When faced with a medical dilemma, the right decision depends on how the relevant ethical principles are prioritized. Prioritization of ethical principles in a medical dilemma often depends on contextual features, such as the patient’s age, economic impact, and public safety. Firearms should be as much a part of medical research and patient education as alcohol and tobacco, seat belts and car seats, safe sex and condoms. The problem with firearm research and patient education is twofold: a). government funded research on gun violence is currently prohibited by Congress1 and b). states and wellness programs actually prohibit doctors and other health professionals from asking about guns or entering information about gun ownership into a patient’s chart.2 Medical research and patient education on gun safety is vital to the practice of emergency and preventative medicine. Research will produce data and information that can be shared with health professionals at conferences and workshops. This information can be translated into medical consultation and education, patient brochures and handouts that health professionals can share discretely along with advice on safe sex, seat belts, car seats, baby staircase gates and banister guards, and the safe storage of cleaning solutions.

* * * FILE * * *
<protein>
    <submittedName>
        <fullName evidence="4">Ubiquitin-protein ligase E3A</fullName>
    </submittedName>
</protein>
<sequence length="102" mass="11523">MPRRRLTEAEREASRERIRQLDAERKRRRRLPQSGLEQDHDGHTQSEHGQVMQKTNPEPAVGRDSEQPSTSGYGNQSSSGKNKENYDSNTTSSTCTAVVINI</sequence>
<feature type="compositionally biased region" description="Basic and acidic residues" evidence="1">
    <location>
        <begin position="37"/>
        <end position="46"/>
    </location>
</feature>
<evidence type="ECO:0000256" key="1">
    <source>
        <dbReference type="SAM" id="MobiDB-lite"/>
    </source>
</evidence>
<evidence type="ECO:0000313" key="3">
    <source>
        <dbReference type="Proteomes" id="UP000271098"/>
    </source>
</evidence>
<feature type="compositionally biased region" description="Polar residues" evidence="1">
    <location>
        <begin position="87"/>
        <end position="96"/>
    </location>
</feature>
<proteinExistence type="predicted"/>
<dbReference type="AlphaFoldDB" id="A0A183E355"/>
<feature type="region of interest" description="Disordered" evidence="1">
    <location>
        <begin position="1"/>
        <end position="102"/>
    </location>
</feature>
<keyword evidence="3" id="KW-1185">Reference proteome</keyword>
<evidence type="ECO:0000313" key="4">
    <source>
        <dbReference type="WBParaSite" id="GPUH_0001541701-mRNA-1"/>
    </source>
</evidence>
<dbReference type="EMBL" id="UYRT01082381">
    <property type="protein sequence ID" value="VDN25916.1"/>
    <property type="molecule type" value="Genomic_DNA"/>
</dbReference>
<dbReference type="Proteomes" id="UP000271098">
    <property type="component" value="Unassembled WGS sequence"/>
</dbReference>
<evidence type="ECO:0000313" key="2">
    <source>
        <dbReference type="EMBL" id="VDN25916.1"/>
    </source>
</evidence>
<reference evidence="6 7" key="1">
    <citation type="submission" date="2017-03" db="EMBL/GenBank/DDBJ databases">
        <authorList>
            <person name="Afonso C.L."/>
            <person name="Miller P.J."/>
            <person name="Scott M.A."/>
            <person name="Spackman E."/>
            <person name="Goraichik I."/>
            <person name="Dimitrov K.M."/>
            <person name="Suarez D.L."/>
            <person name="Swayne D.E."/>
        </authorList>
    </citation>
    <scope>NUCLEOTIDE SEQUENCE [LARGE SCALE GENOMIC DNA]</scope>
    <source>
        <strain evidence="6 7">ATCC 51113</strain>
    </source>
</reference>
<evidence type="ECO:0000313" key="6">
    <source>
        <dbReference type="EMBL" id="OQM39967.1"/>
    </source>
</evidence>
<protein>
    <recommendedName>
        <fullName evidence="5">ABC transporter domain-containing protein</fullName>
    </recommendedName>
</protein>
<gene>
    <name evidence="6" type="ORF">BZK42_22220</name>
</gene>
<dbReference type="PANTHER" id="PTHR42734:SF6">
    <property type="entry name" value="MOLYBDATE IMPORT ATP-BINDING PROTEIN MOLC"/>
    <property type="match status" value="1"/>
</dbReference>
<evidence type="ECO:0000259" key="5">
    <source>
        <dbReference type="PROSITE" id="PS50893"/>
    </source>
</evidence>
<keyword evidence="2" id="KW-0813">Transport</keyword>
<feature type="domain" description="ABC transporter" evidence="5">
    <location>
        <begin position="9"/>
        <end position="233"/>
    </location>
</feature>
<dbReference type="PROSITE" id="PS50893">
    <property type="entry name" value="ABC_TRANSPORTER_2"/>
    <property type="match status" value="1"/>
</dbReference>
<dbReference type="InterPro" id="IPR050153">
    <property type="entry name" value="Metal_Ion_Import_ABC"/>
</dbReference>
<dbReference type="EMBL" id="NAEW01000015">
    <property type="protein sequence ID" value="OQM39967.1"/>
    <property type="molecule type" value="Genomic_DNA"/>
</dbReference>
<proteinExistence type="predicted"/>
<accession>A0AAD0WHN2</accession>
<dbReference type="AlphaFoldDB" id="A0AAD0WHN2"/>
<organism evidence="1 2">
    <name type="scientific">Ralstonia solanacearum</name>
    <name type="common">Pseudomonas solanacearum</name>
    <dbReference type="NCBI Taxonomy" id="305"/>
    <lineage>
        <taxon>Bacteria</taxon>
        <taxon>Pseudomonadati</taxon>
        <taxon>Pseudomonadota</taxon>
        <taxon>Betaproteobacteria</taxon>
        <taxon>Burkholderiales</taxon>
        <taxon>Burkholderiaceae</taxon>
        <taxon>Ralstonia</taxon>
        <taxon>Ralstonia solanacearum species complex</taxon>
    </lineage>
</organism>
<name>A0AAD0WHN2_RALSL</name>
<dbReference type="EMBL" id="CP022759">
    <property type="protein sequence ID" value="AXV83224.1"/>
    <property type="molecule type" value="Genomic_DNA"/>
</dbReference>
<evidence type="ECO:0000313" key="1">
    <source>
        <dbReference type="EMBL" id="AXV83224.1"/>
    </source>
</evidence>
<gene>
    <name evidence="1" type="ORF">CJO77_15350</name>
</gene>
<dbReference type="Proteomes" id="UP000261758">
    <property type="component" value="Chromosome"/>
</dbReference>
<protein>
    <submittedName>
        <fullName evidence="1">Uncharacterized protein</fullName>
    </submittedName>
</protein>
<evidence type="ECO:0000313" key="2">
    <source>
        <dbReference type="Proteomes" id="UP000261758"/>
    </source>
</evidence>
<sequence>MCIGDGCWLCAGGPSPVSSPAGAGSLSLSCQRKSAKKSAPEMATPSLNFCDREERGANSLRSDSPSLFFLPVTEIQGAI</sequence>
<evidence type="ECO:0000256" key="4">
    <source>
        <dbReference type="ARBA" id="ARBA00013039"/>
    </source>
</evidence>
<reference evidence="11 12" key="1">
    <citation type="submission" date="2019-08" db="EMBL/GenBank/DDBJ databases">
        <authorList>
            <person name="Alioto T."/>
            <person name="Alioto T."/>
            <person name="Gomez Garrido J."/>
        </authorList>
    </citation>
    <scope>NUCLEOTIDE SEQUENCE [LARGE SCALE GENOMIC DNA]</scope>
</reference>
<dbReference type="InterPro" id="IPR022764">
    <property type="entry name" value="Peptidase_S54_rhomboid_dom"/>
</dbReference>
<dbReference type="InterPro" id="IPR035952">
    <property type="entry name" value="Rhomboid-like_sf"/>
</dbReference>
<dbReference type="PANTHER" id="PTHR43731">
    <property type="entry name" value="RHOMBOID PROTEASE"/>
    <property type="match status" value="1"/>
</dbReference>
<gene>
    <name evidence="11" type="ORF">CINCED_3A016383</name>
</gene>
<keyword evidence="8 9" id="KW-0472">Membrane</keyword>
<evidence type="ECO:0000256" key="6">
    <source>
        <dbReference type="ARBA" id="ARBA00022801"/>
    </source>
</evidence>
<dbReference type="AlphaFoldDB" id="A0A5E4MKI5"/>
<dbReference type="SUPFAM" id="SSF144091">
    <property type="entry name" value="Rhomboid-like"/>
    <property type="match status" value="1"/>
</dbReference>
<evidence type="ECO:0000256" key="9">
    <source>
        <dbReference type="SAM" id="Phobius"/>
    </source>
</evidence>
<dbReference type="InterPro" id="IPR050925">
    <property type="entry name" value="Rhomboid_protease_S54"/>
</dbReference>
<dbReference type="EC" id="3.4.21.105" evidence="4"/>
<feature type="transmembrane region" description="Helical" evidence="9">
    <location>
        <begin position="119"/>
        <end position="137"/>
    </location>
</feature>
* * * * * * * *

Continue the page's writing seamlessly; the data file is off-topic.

Author Bio(s)

Peter G. Holub, DPM, PhD, is an Associate Professor of Health Sciences in the College of Health Care Sciences at Nova Southeastern University in Ft. Lauderdale, FL.


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